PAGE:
As long as we insist on coming in power, on telling the stories on our own terms and neglecting to correct our false stories…as long as we are determined to operate as pioneers... we’re operating as oppressors.
A Myanmar pastor friend of ours has developed a few counter-cultural ground rules for engaging with Christian outsiders who want to co-work with his church. One of those rules is that, no matter how much money one brings or how many projects one wants to fund, major decisions rest with the local Christian community, not with the person with the most status. His reasoning is based on years of experiences with Christian missionaries. “People who come to work here in Myanmar want to be pioneers and parents,” he says. “But that is not a role that anyone should be occupying indefinitely. The end goal should be to be partners and participants.”
The Gospel of Power Is Not Good News
I think back to that promotional Myanmar ministry video, how years ago I would have described its message in terms of passion, how I might have said, “These people are on fire for the gospel!”
The video begins with a sense of expediency, a call to saturate the world with the message of the gospel before we run out of time. I, too, used to look at things through that lens. The time I’ve spent staying put in a place like Myanmar, observing the frantic evangelism habits of the missions world, has made it painfully obvious that this message of urgency gave too many powerful Christians the idea that the means (pressuring people to convert or start a church) justifies the ends (“people are being saved!”). I’ve been changed by my relationships with people in Myanmar, by listening to the testimonies that are filled with the lament—“They look down on us.”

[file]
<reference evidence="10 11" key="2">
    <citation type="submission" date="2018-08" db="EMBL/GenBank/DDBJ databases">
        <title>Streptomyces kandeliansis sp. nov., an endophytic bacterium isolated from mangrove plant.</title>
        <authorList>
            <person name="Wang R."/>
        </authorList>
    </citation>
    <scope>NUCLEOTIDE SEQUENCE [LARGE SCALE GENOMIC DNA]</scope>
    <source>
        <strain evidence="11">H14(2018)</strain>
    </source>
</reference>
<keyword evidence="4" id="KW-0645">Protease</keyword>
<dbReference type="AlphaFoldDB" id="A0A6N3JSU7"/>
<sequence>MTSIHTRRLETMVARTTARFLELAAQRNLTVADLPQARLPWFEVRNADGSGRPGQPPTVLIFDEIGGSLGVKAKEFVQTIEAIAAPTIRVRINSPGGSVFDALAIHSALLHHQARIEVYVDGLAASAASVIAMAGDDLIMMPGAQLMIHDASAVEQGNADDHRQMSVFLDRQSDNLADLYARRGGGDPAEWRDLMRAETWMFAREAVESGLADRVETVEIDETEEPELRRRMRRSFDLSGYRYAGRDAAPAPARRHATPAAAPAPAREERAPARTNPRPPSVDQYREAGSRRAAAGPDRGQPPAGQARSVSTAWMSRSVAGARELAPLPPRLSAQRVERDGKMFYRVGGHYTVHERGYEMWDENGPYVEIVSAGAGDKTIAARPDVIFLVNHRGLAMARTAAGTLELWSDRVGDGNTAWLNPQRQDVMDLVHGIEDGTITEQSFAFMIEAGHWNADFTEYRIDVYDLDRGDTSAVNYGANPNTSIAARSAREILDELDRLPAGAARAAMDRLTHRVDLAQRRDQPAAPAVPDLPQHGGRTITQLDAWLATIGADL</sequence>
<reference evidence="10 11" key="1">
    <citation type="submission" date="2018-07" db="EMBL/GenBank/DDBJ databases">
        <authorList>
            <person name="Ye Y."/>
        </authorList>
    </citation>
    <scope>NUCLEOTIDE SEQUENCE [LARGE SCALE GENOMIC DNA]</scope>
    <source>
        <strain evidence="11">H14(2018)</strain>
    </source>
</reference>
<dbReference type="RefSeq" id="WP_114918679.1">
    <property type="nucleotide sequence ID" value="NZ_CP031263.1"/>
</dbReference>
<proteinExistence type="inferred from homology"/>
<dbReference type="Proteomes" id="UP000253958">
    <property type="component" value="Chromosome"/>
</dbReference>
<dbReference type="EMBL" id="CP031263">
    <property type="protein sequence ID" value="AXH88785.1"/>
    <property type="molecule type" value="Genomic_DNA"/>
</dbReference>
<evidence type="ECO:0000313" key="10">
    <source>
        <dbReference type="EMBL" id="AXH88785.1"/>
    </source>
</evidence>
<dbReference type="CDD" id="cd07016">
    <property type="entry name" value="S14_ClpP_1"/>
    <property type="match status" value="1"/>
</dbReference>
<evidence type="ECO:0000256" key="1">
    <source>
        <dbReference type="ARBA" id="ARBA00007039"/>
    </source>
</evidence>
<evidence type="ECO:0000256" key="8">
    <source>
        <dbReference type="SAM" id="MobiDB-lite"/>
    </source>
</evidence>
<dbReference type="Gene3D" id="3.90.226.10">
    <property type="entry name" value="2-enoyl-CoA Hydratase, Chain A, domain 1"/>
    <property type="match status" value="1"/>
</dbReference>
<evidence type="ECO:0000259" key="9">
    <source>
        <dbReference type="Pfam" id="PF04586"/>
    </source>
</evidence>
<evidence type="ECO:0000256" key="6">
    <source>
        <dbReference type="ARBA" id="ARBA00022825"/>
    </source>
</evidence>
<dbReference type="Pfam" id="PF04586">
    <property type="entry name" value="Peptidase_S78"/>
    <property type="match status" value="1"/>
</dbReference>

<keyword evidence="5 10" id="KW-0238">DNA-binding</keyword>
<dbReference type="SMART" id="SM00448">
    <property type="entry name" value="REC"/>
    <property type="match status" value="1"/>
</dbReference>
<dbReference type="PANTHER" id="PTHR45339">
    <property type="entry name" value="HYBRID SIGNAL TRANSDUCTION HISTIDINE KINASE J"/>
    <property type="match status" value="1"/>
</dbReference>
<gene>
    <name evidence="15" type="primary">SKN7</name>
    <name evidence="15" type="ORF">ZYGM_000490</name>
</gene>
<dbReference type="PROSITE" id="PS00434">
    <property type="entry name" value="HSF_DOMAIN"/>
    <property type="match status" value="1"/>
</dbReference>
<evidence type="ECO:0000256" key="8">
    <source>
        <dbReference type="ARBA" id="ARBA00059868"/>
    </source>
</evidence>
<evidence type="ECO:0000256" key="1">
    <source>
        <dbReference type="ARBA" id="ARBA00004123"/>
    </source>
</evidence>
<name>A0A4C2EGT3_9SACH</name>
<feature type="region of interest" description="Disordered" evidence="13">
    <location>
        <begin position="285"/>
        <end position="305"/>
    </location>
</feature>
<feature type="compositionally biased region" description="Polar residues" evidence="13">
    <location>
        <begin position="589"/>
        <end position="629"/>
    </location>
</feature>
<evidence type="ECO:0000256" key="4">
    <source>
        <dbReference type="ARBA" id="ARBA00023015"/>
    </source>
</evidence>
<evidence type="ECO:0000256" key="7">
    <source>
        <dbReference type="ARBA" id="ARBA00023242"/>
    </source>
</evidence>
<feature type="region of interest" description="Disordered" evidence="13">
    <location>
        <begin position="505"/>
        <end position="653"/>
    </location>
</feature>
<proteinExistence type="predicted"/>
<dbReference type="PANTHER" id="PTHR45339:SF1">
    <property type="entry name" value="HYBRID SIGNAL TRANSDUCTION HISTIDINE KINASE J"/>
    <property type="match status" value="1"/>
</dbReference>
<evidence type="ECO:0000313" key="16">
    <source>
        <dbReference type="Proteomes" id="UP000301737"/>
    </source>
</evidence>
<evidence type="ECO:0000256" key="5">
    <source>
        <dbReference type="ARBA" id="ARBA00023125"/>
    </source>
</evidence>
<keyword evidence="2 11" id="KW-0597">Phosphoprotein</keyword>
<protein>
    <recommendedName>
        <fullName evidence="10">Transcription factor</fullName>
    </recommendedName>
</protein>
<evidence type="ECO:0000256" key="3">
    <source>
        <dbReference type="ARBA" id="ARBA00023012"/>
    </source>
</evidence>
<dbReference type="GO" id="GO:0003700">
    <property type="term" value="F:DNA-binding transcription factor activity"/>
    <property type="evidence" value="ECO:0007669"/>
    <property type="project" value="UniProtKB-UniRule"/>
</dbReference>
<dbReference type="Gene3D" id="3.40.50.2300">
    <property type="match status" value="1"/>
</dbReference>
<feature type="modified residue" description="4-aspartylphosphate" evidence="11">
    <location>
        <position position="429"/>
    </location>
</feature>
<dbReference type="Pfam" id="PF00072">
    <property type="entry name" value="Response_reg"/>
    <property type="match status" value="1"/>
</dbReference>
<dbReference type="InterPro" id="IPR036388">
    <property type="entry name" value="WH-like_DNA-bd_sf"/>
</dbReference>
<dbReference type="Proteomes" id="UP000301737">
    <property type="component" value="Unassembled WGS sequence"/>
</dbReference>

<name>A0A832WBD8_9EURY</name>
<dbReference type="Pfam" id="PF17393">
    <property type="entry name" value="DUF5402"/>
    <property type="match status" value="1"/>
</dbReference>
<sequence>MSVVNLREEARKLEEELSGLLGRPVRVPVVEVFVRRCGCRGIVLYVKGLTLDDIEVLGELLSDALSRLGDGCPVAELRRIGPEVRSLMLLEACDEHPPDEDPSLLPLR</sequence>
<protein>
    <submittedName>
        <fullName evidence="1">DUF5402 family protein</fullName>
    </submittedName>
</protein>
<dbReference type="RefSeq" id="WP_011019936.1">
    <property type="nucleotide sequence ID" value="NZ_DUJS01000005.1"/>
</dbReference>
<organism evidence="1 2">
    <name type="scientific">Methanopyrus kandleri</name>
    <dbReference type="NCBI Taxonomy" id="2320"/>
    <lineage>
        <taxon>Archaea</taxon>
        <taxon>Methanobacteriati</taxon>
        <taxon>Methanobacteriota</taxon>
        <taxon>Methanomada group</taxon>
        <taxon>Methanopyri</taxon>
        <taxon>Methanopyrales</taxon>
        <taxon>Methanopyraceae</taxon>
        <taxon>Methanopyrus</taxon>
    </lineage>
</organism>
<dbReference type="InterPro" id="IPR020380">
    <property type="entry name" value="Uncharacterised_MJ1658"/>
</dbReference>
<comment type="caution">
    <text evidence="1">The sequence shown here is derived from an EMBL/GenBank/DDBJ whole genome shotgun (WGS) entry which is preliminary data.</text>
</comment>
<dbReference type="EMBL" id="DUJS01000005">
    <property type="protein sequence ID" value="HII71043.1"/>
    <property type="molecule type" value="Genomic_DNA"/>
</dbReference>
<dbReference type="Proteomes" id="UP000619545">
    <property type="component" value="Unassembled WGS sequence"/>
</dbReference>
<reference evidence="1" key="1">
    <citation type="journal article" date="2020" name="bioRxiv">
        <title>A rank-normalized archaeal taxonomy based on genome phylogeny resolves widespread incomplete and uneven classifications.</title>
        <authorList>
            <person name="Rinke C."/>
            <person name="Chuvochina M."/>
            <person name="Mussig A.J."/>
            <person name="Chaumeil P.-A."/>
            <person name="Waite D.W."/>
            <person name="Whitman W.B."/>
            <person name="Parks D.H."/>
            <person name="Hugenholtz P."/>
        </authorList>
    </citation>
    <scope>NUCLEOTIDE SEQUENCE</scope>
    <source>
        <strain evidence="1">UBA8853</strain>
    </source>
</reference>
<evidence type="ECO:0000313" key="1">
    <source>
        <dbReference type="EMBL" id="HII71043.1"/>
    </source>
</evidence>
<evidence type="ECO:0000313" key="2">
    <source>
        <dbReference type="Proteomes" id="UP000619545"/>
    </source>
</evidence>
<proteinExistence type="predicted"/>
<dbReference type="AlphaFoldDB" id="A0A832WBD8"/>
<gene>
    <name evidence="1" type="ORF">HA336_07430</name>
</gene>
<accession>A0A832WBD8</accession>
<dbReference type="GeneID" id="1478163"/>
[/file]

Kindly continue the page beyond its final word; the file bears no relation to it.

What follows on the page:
I’ve changed my mind about what is the most urgent thing. I now think the truly urgent matter at hand is that we address our relationship with power. The witness of the American church is not going to be hurt by our love of comfort or our complacency, as so many pro-missions preachers like to declare. Rather, the witness of the American church is being hurt by our comfortable, complacent relationship with power and paternalism.
There’s a dearth of people earnestly pursuing mutuality, the obscure and narrow path of brotherhood. Don’t come in power. Come as a participant, as an observer. Come with the intention of remaining mute for several years. Pursue equality. Refuse the proffered podium indefinitely. Come—or stay where you are right now, like this.
It’s easy to find people who will defend a mission outreach strategy like the one being employed by the people in the missions promo video (i.e., Francis Chan and his ministry partners). Lots of people will say that their hearts are good, and that their intentions are not to hold power over others. But all that is necessary for power to work as poison is for us to be comfortable having it. Ignorance and a love of praise is all it takes to abuse power and trample people.
As long as we insist on coming in power, on telling the stories on our own terms and neglecting to correct our false stories…as long as we are determined to operate as pioneers, trying to parent other adults, we’re operating as oppressors. As long as we persist in looking down on people, our good news will never be their good news. Instead of it being the gospel of peace in Christ, it will be a gospel of power and domination.